Most developers have never seen a successful project
CD Guru: You're doing it all wrong, again and again
Most software professionals have never seen a successful software development project, continuous delivery evangelist Dave Farley said, and have “built careers on doing the wrong thing”.
Farley, kicking off the Continuous Lifecycle conference in Mannheim, said study after study had shown that a small minority of software development projects could be judged successes.
One study of 5,400 projects, by McKinsey and Oxford University, showed that 17 per cent of projects were so catastrophically bad they had threatened the very existence of the company.
Given these sorts of statistics, Farley argued, individuals could plausibly spend their whole career in software development without ever encountering, never mind running, an unequivocally successful development project.
"I think the vast majority of people in our industry have spent the vast majority of their careers not knowing what a successful software project looks like," he said.
Farley traced the sorry state of software development practices to a fundamental misreading of the 1970 Winston Royce paper (PDF) considered as a defining the waterfall method that has shaped traditional software development practices.
“This paper was a description of what not to do,” said Farley.
Royce’s paper had gone on to argue for feedback loops and testing, and to “do the job twice if possible”, Farley said.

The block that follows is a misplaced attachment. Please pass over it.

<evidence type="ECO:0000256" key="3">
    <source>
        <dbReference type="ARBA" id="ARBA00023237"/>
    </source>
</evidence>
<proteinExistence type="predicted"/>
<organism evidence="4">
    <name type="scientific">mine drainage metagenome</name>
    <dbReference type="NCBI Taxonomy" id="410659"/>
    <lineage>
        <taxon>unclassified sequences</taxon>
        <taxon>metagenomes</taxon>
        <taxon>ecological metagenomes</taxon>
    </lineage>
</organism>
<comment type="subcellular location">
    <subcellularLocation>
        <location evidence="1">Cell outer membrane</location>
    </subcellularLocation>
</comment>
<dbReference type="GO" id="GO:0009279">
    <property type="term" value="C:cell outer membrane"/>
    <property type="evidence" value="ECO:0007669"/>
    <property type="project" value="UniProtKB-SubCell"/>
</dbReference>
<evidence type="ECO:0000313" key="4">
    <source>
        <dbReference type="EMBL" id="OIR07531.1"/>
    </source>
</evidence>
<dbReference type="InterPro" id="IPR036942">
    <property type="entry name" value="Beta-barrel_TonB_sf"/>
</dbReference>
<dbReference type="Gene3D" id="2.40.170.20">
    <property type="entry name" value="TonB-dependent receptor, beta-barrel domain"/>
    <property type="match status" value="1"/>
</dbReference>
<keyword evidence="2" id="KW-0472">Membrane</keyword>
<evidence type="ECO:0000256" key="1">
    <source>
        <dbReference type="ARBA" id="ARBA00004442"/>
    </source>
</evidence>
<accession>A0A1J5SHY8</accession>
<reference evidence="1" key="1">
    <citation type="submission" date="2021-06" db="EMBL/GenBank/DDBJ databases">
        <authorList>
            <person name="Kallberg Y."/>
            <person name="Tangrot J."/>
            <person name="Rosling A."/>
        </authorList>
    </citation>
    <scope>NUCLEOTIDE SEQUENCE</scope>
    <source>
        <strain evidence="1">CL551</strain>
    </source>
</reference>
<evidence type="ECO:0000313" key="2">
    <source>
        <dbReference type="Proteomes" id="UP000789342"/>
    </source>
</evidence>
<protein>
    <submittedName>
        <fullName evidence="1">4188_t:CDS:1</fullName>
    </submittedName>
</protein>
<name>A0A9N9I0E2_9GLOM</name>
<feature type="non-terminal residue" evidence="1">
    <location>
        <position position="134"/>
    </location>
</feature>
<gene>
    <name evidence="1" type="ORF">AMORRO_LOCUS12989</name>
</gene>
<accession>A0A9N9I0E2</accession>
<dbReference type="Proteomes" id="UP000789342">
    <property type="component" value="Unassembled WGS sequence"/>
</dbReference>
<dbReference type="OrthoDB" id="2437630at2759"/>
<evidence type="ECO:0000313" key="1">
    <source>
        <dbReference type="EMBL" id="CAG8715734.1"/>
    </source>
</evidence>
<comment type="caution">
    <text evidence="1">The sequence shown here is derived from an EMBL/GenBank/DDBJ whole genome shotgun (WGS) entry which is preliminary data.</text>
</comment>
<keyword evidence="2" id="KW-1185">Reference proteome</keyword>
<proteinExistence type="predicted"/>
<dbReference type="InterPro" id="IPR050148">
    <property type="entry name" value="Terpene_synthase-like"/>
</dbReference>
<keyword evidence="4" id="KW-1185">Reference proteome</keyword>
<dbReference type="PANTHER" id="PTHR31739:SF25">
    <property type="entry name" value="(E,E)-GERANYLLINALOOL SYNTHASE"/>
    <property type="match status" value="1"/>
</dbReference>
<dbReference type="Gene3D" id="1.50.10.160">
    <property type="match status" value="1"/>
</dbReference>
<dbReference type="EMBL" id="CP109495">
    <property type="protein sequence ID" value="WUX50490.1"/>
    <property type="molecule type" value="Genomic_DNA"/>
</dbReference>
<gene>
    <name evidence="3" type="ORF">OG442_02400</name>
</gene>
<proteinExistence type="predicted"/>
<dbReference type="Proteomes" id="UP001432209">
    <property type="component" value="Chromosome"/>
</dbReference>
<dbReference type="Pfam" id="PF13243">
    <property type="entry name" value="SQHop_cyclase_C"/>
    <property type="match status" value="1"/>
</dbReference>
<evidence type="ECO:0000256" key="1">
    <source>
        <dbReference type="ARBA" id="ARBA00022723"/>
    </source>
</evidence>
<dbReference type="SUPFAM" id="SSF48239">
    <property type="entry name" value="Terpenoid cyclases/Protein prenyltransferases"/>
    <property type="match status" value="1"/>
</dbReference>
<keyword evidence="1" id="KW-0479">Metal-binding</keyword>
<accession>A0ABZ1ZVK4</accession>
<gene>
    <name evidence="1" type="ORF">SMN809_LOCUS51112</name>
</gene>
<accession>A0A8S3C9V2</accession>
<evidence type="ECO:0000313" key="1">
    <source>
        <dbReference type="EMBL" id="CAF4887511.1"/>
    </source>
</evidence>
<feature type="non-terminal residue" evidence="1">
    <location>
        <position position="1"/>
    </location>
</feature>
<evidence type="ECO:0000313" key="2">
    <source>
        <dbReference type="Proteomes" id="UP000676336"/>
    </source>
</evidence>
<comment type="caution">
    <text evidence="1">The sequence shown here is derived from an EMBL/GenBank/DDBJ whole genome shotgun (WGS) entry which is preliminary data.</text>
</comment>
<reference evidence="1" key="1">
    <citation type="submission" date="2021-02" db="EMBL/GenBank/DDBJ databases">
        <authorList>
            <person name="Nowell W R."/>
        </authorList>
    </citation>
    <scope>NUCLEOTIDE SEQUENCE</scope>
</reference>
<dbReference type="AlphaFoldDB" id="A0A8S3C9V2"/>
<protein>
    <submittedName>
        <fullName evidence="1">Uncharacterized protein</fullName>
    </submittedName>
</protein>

Royce was “arguing in the 1970s for iterative development” Farley claimed. Instead, Farley continued, we have a situation where taking an entirely ad hoc approach to software arguably leads to more successful outcomes than traditional waterfall approaches.
To improve their chances of producing successful development Farley advised his audience to automate as much as they could, especially testing, config management, and slash cycle times.
At the same time, he advised them not to describe this as DevOps. This might partly because Farley is co-author of Continuous Delivery: Reliable Software Releases Through Build, Test, and Deployment Automation.
But, he continued, “We’re saying the same thing, but with slightly different terminology, he said. However, when dealing with CEOs and “the business” it is easier to talk about a switch to a “continuous delivery”model, than a Devops model, because non-technical execs’ first question will be “what’s operations?” ®
Want to learn more about DevOps, Continuous Delivery, and Agile? Head to our Continuous Lifecycle Conference from May 3-5. Full details here.
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